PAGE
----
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117th Congress Preview: Privacy

By Pam Turner

During the 116th Congress, over 30 privacy-related bills were introduced, numerous House and Senate hearings were held, and outreach was made to the tech industry and other outside interest groups.  While the goal of passing a privacy bill has wide bipartisan support and involves the efforts of several House and Senate committees, Congress—once again—failed to enact legislation.

As in previous years, the ultimate sticking points focused on pre-emption of stronger state laws (such as the CA law), giving private users the right to sue for privacy violations, and whether to provide users with an “opt in” option for private data use.  There is also interest among some supporters for language to create a new independent federal privacy agency.

The need for privacy legislation stems from a variety of familiar concerns:  data breaches, databroker activities, user control over personal data, and both industry and user concerns over a clear, consistent policy rather than having to deal with inconsistent and often conflicting state laws.  Also, the increased use of newer technology such as AI, facial recognition and digital assistants is raising concerns, as well as the increased dependence on internet usage during these COVID times, particularly regarding contact tracing and other health information exchange.  Finally, there are significant international aspects to the privacy debate in terms of the need to work with EU security and privacy efforts.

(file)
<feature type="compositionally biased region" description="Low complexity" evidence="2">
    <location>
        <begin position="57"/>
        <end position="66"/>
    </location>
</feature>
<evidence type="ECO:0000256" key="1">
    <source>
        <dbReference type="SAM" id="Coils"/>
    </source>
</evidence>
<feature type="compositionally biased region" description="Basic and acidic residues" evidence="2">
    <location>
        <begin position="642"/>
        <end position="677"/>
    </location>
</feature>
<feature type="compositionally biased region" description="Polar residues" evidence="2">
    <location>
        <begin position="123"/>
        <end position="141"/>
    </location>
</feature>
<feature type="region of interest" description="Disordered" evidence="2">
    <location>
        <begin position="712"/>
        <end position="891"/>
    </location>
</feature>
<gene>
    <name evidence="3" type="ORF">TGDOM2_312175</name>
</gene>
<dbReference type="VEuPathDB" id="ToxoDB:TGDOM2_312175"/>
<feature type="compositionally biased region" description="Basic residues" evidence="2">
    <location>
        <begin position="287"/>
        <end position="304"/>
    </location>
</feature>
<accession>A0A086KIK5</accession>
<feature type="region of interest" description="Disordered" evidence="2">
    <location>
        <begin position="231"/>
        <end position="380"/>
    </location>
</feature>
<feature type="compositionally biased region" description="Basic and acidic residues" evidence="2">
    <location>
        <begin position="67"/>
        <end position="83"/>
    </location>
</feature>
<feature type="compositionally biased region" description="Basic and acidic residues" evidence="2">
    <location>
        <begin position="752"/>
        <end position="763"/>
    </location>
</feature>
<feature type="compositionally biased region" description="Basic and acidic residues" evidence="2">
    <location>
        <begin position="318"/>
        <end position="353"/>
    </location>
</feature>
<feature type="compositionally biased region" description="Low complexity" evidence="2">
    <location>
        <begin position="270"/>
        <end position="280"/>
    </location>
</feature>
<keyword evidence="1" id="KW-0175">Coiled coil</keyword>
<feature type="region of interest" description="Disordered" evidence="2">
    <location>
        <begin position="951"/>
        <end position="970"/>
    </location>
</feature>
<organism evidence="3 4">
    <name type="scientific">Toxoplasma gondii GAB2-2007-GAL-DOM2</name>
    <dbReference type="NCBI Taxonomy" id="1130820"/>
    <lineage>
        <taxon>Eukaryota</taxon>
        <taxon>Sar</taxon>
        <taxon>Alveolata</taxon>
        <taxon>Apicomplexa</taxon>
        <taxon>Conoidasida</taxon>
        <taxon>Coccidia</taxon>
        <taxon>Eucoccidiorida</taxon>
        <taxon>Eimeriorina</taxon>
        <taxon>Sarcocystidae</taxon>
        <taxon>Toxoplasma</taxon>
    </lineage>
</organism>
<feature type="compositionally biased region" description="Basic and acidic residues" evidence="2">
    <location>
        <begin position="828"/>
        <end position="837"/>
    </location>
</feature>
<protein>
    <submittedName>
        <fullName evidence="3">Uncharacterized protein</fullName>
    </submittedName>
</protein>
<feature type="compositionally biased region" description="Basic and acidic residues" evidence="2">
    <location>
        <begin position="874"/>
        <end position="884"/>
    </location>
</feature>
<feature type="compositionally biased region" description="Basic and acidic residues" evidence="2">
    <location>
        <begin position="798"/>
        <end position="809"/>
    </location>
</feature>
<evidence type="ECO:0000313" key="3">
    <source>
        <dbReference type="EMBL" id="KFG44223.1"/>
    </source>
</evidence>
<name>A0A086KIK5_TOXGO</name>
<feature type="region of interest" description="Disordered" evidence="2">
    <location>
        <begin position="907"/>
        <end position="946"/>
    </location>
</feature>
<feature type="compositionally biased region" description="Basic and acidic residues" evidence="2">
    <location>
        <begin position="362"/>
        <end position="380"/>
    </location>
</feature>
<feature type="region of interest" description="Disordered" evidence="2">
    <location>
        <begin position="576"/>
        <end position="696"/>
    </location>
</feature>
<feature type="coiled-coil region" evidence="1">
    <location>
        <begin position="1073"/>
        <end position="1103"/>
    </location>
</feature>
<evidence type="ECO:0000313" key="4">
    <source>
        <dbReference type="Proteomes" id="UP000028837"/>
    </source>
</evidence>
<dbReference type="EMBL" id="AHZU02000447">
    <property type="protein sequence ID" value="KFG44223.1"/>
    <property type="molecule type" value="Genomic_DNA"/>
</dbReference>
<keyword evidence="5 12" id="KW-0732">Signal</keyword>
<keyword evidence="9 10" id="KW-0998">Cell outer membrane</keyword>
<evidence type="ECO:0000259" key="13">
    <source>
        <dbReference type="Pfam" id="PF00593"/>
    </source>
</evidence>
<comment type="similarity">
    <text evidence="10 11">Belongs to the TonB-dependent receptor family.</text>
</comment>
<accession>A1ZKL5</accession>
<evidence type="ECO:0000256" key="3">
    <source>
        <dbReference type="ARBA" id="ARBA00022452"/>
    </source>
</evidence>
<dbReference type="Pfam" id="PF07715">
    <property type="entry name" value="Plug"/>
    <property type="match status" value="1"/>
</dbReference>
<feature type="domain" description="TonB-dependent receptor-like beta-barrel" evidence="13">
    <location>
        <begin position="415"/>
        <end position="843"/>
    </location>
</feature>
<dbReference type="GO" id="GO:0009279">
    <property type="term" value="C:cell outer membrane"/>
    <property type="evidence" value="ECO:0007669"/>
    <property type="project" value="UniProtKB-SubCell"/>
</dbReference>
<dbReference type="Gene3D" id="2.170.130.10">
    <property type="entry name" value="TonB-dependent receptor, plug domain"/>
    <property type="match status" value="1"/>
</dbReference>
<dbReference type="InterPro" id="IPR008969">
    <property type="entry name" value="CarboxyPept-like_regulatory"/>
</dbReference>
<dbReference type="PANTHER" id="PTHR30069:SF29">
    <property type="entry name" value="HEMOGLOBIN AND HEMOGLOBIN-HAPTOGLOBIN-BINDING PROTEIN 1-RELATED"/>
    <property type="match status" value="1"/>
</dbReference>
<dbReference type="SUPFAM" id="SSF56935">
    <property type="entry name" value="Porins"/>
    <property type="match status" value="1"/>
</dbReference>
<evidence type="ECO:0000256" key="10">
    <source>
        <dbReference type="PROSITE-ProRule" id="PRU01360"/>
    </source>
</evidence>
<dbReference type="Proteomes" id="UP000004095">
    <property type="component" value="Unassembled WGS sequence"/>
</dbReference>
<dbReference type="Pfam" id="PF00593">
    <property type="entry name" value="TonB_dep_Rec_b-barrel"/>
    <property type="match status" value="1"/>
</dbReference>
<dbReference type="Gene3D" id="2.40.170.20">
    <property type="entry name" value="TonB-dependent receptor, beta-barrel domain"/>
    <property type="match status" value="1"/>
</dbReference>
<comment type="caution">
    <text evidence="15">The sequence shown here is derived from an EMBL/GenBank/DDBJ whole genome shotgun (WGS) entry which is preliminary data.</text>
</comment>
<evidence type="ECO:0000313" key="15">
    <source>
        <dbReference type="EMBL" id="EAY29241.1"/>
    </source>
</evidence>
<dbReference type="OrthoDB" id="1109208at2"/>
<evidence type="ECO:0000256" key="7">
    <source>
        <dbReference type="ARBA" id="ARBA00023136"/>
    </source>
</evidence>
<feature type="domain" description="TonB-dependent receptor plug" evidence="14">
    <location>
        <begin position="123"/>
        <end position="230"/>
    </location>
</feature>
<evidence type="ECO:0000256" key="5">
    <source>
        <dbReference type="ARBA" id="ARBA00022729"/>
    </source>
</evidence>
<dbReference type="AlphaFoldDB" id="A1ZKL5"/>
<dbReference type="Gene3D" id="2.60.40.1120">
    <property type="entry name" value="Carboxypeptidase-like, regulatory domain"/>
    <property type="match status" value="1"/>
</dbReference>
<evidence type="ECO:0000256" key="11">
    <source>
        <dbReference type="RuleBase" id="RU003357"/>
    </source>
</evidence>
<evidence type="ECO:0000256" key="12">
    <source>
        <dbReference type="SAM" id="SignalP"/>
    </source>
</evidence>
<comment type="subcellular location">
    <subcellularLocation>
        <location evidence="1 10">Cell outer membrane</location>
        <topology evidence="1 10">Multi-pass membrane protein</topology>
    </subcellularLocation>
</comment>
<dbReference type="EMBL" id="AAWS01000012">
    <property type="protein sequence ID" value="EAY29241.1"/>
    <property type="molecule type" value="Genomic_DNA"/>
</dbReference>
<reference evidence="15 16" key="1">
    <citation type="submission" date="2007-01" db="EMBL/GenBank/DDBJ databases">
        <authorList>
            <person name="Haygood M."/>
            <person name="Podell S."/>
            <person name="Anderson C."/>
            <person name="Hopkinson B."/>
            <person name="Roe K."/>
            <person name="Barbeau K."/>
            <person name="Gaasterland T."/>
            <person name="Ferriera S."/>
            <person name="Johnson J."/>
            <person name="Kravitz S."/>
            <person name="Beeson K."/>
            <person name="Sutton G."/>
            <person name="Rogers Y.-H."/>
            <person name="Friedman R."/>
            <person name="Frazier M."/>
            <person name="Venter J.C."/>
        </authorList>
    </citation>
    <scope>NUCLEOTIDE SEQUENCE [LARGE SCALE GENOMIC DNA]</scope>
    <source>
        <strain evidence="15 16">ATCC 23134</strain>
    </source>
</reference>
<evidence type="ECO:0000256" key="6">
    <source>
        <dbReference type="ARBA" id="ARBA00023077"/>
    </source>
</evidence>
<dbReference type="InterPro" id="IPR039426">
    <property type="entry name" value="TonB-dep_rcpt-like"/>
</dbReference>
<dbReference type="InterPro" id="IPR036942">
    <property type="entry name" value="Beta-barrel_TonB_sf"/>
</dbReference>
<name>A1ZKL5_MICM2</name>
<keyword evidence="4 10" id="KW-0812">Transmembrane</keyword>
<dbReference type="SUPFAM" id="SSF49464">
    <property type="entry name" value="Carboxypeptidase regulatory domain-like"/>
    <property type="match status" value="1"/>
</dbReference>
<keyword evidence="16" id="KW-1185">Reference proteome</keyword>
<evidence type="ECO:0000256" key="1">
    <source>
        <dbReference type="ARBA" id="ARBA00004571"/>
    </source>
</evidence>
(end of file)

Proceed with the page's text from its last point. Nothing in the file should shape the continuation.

Two major bills were introduced in the Senate last fall—one by Senator Wicker (R-MS) who introduced the Safe Data Act, and one by Senator Cantwell (D-WA), the Consumer Online Privacy Rights Act.  The Wicker bill allows for state preemption and lawsuits; the Cantwell bill does not.  Both bills had several co-sponsors and we expect that some versions of these bills will be reintroduced early in the new Congress. Also, several House members are also expected to offer legislation.

Since the new Senate will have Democrats in the Majority, it is likely that Senator Cantwell will make this an early priority.  President Biden has expressed interest in supporting privacy legislation but has yet to outline the specifics of his proposal.

The current focus on the tech industry  at large is sure to lead to additional efforts in the privacy space, and the recent focus on social media issues are sure to spark privacy discussions may lead to additional efforts in the areas of cybersecurity, Sec. 230 liability reform, as well as supply chain issues.